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Maternal depression and comorbidity: predicting early parenting, attachment security, and toddler social-emotional problems and competencies.
J Am Acad Child Adolesc Psychiatry. 2001 Jan; 40(1):18-26.JA

Abstract

OBJECTIVE

To examine relations between maternal depression (in pure and comorbid forms) and mother-infant interactions, infant attachment, and toddler social-emotional problems and competencies. A second objective was to explore sex differences.

METHOD

Sixty-nine mother-infant dyads were followed from pregnancy to 30 months postpartum. Depression was measured at multiple times with self-report and interview assessments. Play was assessed at 4 months and attachment status at 14 months postpartum. At 30 months, mothers completed the Child Behavior Checklist and Infant-Toddler Social and Emotional Assessment.

RESULTS

Lifetime maternal depression predicted less optimal mother-infant interactions and insecure infant attachment. However, this "depression effect" was accounted for by mothers with comorbid diagnoses, who had less optimal interactions, and infants with higher rates of insecurity than either mothers with depression only or mothers with no psychopathology. Prenatal and postpartum depressive symptoms were associated with problem behaviors and lower competencies for boys. In contrast, quality of early interactions predicted problem behaviors in girls.

CONCLUSIONS

It is important to examine the context of maternal depression with respect to additional psychopathology and environmental risks. Maternal depression in the presence of other psychopathology confers risk to the mother-child dyad. Consistent with previous work, risk pathways appear to differ for boys and girls. Early identification and prevention efforts are warranted.

Authors+Show Affiliations

Department of Psychology, University of Massachusetts Boston, 100 Morrissey Boulevard, Boston, MA 02125-3393, USA. alice.carter@umb.eduNo affiliation info availableNo affiliation info availableNo affiliation info availableNo affiliation info available

Pub Type(s)

Journal Article
Research Support, U.S. Gov't, P.H.S.

Language

eng

PubMed ID

11195555

Citation

Carter, A S., et al. "Maternal Depression and Comorbidity: Predicting Early Parenting, Attachment Security, and Toddler Social-emotional Problems and Competencies." Journal of the American Academy of Child and Adolescent Psychiatry, vol. 40, no. 1, 2001, pp. 18-26.
Carter AS, Garrity-Rokous FE, Chazan-Cohen R, et al. Maternal depression and comorbidity: predicting early parenting, attachment security, and toddler social-emotional problems and competencies. J Am Acad Child Adolesc Psychiatry. 2001;40(1):18-26.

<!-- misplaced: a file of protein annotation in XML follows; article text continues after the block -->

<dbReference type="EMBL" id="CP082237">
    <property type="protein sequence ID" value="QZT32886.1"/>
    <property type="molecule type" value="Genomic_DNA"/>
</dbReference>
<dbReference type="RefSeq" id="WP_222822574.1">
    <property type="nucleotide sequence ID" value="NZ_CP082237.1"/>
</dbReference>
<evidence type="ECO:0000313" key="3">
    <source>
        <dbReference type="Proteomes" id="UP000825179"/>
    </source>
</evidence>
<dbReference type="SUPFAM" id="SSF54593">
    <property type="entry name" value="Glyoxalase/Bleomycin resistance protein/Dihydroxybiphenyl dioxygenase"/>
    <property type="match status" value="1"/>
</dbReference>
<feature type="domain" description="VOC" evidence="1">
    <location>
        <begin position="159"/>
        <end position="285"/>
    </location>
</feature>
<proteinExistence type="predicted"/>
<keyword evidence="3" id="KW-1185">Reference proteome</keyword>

Carter, A. S., Garrity-Rokous, F. E., Chazan-Cohen, R., Little, C., & Briggs-Gowan, M. J. (2001). Maternal depression and comorbidity: predicting early parenting, attachment security, and toddler social-emotional problems and competencies. Journal of the American Academy of Child and Adolescent Psychiatry, 40(1), 18-26.
Carter AS, et al. Maternal Depression and Comorbidity: Predicting Early Parenting, Attachment Security, and Toddler Social-emotional Problems and Competencies. J Am Acad Child Adolesc Psychiatry. 2001;40(1):18-26. PubMed PMID: 11195555.
* Article titles in AMA citation format should be in sentence-case
TY - JOUR T1 - Maternal depression and comorbidity: predicting early parenting, attachment security, and toddler social-emotional problems and competencies. AU - Carter,A S, AU - Garrity-Rokous,F E, AU - Chazan-Cohen,R, AU - Little,C, AU - Briggs-Gowan,M J, PY - 2001/2/24/pubmed PY - 2001/3/3/medline PY - 2001/2/24/entrez SP - 18 EP - 26 JF - Journal of the American Academy of Child and Adolescent Psychiatry JO - J Am Acad Child Adolesc Psychiatry VL - 40 IS - 1 N2 - OBJECTIVE: To examine relations between maternal depression (in pure and comorbid forms) and mother-infant interactions, infant attachment, and toddler social-emotional problems and competencies. A second objective was to explore sex differences. METHOD: Sixty-nine mother-infant dyads were followed from pregnancy to 30 months postpartum. Depression was measured at multiple times with self-report and interview assessments. Play was assessed at 4 months and attachment status at 14 months postpartum. At 30 months, mothers completed the Child Behavior Checklist and Infant-Toddler Social and Emotional Assessment. RESULTS: Lifetime maternal depression predicted less optimal mother-infant interactions and insecure infant attachment. However, this "depression effect" was accounted for by mothers with comorbid diagnoses, who had less optimal interactions, and infants with higher rates of insecurity than either mothers with depression only or mothers with no psychopathology. Prenatal and postpartum depressive symptoms were associated with problem behaviors and lower competencies for boys. In contrast, quality of early interactions predicted problem behaviors in girls. CONCLUSIONS: It is important to examine the context of maternal depression with respect to additional psychopathology and environmental risks. Maternal depression in the presence of other psychopathology confers risk to the mother-child dyad. Consistent with previous work, risk pathways appear to differ for boys and girls. Early identification and prevention efforts are warranted. SN - 0890-8567 UR - https://www.unboundmedicine.com/medline/citation/11195555/Maternal_depression_and_comorbidity:_predicting_early_parenting_attachment_security_and_toddler_social_emotional_problems_and_competencies_ L2 - https://linkinghub.elsevier.com/retrieve/pii/S0890-8567(09)60811-X DB - PRIME DP - Unbound Medicine ER -